Winners and Losers at the German Grand Prix
22 July 2014 – Hockenheim played host to the 10th round of the season as Nico Rosberg claimed a comfortable victory, while Mercedes team-mate Lewis Hamilton charged from 20th on the grid to the final podium position after disaster in qualifying. Here, GPUpdate.net presents its winners and losers from the German Grand Prix.
Nico Rosberg's month started badly when he suffered his first retirement of the year at Silverstone, but since then he's had the time of his life. He married long-term girlfriend Vivian Sibold and then witnessed his beloved German national football team triumph over Argentina in the World Cup final – although his own helmet tribute had to be amended after FIFA kicked up a fuss. He then signed a new 'multi-year' deal, tying him to the iconic Mercedes brand, as well as a quick car, for the next few seasons. In practice he was fairly matched with team-mate Lewis Hamilton across one lap on Friday, although he had concerns over braking, which he believed to be exacerbated by the removal of the FRIC system. On Saturday, he took pole position, albeit aided by Hamilton's demise, and was never challenged once the lights went out in the race. Hamilton was able to recover, but Rosberg nonetheless extended his points lead, claimed a home win (well, technically his second 'home' win of the year) and did so in a Mercedes (albeit one designed and built five miles down the road from Silverstone). If it's possible for a Formula 1 driver to have a better few weeks on and off track, we'd like to know.
Throughout 2013, those in the know could see that Valtteri Bottas had enormous potential and that it was being masked by the recalcitrant Williams FW36. He had his moments, but he spent his first year in the sport facing a steep learning curve, one which he took with enormous maturity. In 2014, his patience has been rewarded and the German Grand Prix was perhaps his finest drive to date. There was none of the spectacular overtaking as in Britain – he simply did the maximum possible with the equipment at his disposal. Having given Rosberg a minor scare during Q3, he recovered from a slow getaway to retain second into the first corner and from there he managed his pace well. There was no point trying to live with Rosberg's speed, so he ensured that he optimised the strategy. He executed his two stop strategy and when a surging Hamilton – on fresher option tyres – arrived on the tail of the Williams, he was met with a brick wall of Finnish resistance. Whereas rivals struggled on used tyres, Bottas ensured that he nailed the exits of crucial corners – such as Turns 3 and 6 – and didn't destroy his tyres in the process. It was a sublime second place, his third podium in a row, and if anyone can halt the Mercedes juggernaut in 2014, it should be him.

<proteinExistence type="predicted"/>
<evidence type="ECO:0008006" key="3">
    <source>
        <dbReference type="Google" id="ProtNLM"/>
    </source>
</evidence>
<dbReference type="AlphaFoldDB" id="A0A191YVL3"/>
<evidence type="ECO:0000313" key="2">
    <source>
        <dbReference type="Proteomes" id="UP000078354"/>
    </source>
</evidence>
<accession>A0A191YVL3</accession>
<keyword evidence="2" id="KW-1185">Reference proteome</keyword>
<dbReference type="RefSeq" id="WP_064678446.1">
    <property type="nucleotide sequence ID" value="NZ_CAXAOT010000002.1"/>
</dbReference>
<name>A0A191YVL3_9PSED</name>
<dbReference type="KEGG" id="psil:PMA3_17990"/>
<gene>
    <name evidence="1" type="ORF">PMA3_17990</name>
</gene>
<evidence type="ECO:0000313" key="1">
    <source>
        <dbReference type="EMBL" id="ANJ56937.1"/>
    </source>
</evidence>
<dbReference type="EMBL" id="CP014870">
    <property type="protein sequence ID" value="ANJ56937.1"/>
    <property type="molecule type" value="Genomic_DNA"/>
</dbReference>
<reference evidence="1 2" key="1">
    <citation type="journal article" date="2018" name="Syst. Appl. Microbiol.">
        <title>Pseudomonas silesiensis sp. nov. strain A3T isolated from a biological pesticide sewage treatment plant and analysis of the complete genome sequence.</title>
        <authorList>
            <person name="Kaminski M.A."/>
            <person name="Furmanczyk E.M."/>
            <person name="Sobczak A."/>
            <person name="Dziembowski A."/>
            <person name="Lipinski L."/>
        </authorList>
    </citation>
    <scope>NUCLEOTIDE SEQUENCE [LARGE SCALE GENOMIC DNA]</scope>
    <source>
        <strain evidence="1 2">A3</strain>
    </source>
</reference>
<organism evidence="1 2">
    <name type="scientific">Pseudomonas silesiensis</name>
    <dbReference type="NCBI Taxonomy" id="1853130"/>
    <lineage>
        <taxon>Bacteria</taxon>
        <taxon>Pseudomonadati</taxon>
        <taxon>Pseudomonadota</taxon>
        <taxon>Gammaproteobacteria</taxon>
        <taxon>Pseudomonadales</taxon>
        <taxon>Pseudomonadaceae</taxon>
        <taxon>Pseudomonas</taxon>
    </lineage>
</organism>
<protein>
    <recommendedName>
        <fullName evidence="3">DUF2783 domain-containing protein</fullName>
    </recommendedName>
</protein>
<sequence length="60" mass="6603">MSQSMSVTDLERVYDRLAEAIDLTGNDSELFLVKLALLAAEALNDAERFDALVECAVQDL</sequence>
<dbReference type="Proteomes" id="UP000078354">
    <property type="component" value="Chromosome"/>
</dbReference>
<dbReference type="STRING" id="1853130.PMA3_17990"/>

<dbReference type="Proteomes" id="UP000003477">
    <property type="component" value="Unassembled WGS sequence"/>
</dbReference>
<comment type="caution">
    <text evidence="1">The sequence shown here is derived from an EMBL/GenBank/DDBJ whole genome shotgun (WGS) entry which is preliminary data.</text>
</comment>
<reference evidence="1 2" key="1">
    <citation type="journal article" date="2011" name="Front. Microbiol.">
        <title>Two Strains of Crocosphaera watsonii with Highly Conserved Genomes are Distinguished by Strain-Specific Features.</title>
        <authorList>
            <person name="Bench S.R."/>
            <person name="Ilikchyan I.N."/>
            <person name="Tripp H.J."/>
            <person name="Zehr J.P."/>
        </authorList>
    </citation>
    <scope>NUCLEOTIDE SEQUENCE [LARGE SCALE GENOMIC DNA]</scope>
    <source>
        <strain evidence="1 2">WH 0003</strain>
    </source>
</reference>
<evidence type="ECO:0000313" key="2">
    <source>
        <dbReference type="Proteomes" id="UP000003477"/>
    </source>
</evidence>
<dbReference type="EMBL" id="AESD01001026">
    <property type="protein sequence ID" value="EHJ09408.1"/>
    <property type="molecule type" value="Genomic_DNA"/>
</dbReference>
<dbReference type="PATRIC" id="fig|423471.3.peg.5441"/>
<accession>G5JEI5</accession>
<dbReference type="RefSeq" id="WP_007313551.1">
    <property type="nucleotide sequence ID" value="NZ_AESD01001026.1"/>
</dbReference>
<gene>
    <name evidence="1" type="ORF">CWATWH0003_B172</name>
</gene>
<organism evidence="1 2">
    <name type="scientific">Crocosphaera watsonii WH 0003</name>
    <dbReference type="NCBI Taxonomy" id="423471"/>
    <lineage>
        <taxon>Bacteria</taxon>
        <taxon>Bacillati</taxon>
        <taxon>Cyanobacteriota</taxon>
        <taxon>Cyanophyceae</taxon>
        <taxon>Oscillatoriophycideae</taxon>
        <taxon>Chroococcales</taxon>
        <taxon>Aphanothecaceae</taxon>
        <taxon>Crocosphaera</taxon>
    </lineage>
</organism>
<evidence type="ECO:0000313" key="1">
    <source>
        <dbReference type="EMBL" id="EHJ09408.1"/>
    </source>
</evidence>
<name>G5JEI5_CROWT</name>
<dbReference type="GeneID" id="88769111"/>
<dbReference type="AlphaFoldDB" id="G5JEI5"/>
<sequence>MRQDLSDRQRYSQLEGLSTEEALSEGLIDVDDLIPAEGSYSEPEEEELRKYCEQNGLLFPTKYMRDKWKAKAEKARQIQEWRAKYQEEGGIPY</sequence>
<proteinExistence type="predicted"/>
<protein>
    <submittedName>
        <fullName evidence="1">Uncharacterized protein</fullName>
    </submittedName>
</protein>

There were a few drivers worthy of the third spot on the list but no-one who witnessed the German Grand Prix could deny that the racing was a real winner at Hockenheim. Formula 1 2014 started slightly on the back foot as teams and drivers got to grips with the demands of the new regulations and as a result, the racing suffered. But matters improved significantly and in Germany there was action up and down the field – perhaps aided by improved stewarding which takes a more lenient approach and understands that sometimes, a collision is simply a racing incident. Hamilton and Daniel Ricciardo's charges through the field were superb, with Ricciardo and Fernando Alonso's battle at the end of the race worthy of its place in any season montage. The DRS zones were placed perfectly to permit racing without passes becoming simple or artificial. On a number of occasions there were drivers running three wide approaching the hairpin – one time, it was three drivers each with a different Power Unit in the back. The currently regulations have certainly improved the quality of racing.